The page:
Gilberto “Zurdo” Ramirez is a world-champion boxer from Mexico with movie-star looks.
Sounds familiar. Like Saul “Canelo” Alvarez, right?
Alvarez has for years been Mexico’s most popular active boxer. But Ramirez recently made history by becoming the first from Mexico to win a major world title at super middleweight, taking it from Arthur Abraham via wide decision April 9 in Las Vegas.
With the negative hits Alvarez is currently taking for not fighting mean middleweight champion Gennady Golovkin, the stars might be aligned for a changing of the guard.
Ramirez, a southpaw standing 6-foot-2 1/2, will make the first defense of his belt when he takes on Dominik Britsch (32-2-1, 11 KOs) of Germany underneath the junior welterweight title-unification bout between Terence Crawford and Viktor Postol on July 23 at MGM Grand in Las Vegas (on HBO pay-per-view). During a recent interview, the smile Ramirez wore showed he was still riding the high of his historic victory. Things have changed in Mexico.
“Yeah, I’ve noticed the people,” Ramirez said. “They come up to me, they say how proud they are of me, being one of their own making it, having the historic night of being world champion.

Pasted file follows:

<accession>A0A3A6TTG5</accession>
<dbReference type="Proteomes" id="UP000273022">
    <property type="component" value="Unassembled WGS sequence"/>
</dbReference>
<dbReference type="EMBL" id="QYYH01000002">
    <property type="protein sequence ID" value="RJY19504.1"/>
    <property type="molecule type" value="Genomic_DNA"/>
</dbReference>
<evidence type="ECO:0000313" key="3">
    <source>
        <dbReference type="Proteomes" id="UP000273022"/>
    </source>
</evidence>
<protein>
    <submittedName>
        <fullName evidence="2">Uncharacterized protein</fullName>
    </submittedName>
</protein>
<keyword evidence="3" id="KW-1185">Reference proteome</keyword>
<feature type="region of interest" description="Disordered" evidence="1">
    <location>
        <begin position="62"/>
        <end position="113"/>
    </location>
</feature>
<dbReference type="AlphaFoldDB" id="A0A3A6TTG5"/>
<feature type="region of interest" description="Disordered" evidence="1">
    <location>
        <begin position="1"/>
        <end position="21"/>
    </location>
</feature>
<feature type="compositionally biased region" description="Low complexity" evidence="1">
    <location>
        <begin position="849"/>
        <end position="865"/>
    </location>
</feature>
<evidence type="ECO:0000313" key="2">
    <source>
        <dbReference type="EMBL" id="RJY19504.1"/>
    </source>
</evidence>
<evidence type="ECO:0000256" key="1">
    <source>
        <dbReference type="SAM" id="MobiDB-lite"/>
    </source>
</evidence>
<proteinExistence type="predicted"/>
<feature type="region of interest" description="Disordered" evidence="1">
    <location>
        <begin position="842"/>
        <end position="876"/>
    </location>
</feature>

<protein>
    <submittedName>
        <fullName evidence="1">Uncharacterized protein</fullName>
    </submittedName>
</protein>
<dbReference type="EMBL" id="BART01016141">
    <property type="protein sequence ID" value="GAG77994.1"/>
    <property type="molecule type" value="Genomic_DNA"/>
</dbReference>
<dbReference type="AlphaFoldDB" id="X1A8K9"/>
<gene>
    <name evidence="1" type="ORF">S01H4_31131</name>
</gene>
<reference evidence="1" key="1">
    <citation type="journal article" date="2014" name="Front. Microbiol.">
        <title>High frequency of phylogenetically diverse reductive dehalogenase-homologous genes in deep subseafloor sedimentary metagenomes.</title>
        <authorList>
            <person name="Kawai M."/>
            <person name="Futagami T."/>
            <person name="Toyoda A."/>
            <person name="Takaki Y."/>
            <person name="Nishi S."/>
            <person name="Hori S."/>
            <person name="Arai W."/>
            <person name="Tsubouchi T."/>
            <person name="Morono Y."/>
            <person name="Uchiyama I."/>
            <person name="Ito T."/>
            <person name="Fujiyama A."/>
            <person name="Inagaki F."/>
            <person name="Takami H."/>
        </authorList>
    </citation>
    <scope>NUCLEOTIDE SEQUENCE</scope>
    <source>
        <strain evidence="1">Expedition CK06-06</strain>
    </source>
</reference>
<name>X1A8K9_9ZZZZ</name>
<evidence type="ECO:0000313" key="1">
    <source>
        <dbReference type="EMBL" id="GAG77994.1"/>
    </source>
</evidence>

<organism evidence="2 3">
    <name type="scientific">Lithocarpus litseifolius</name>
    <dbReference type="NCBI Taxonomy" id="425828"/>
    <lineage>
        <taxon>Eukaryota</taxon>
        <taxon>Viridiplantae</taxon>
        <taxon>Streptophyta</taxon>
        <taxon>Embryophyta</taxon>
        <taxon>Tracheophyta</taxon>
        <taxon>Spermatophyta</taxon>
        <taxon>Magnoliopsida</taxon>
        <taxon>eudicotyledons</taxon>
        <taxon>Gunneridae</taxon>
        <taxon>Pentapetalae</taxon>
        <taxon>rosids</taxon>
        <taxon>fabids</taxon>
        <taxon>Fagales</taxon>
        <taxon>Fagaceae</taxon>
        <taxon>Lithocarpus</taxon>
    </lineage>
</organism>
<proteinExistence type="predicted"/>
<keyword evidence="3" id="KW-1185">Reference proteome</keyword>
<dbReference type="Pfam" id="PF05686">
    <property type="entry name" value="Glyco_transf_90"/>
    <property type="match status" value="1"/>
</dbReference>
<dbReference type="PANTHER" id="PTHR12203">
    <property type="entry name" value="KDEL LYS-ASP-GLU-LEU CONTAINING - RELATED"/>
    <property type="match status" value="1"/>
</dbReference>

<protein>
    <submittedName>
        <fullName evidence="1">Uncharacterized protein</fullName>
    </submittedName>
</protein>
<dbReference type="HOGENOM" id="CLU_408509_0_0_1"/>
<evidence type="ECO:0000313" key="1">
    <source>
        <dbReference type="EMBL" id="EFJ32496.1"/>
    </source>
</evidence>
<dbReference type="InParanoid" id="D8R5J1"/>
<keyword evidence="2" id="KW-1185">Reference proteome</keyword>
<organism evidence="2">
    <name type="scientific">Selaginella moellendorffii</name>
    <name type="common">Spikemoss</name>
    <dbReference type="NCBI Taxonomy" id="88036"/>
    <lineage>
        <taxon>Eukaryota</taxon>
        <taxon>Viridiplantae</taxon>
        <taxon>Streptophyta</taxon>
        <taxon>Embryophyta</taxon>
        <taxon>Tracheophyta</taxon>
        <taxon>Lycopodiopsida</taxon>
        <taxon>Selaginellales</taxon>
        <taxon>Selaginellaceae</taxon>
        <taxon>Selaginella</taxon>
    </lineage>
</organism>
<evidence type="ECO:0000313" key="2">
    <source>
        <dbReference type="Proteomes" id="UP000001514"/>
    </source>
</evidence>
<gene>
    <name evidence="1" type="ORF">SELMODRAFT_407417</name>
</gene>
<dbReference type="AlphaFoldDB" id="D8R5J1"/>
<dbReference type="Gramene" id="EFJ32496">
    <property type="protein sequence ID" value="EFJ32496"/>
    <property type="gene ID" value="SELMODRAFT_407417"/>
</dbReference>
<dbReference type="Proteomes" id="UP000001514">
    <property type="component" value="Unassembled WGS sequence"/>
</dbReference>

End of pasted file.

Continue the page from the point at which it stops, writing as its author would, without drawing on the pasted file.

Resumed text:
“A lot of people, they’ve been very nice to me. I feel the love, like they did it. I feel like, through me, they were able to become champions.”
Ramirez just turned 25 on June 19, and with a record of 34-0 and 24 knockouts, he’s primed for a superstar run. That’s what he has in mind, so his nose is right back to the grindstone.
“I just train, I get ready for fights, he said. “That’s what I do. I feel it’s the same way now. I want unification fights, I want to fight champions, I want to be the best. This is just the start.”
When Alvarez, 25, defended his WBC middleweight title with a sixth-round knockout of Amir Khan in May in Las Vegas, an emotional Alvarez afterward called out Golovkin and said he would fight Golovkin at the full 160-pound middleweight limit, something Alvarez previously said he wouldn’t do. He had preferred a catch-weight of 155 pounds.
Alvarez went from that challenge to Golovkin in front of a large T-Mobile Arena crowd and HBO audience, to something quite different. First Alvarez gave up his middleweight title because he said he didn’t appreciate the deadline the WBC…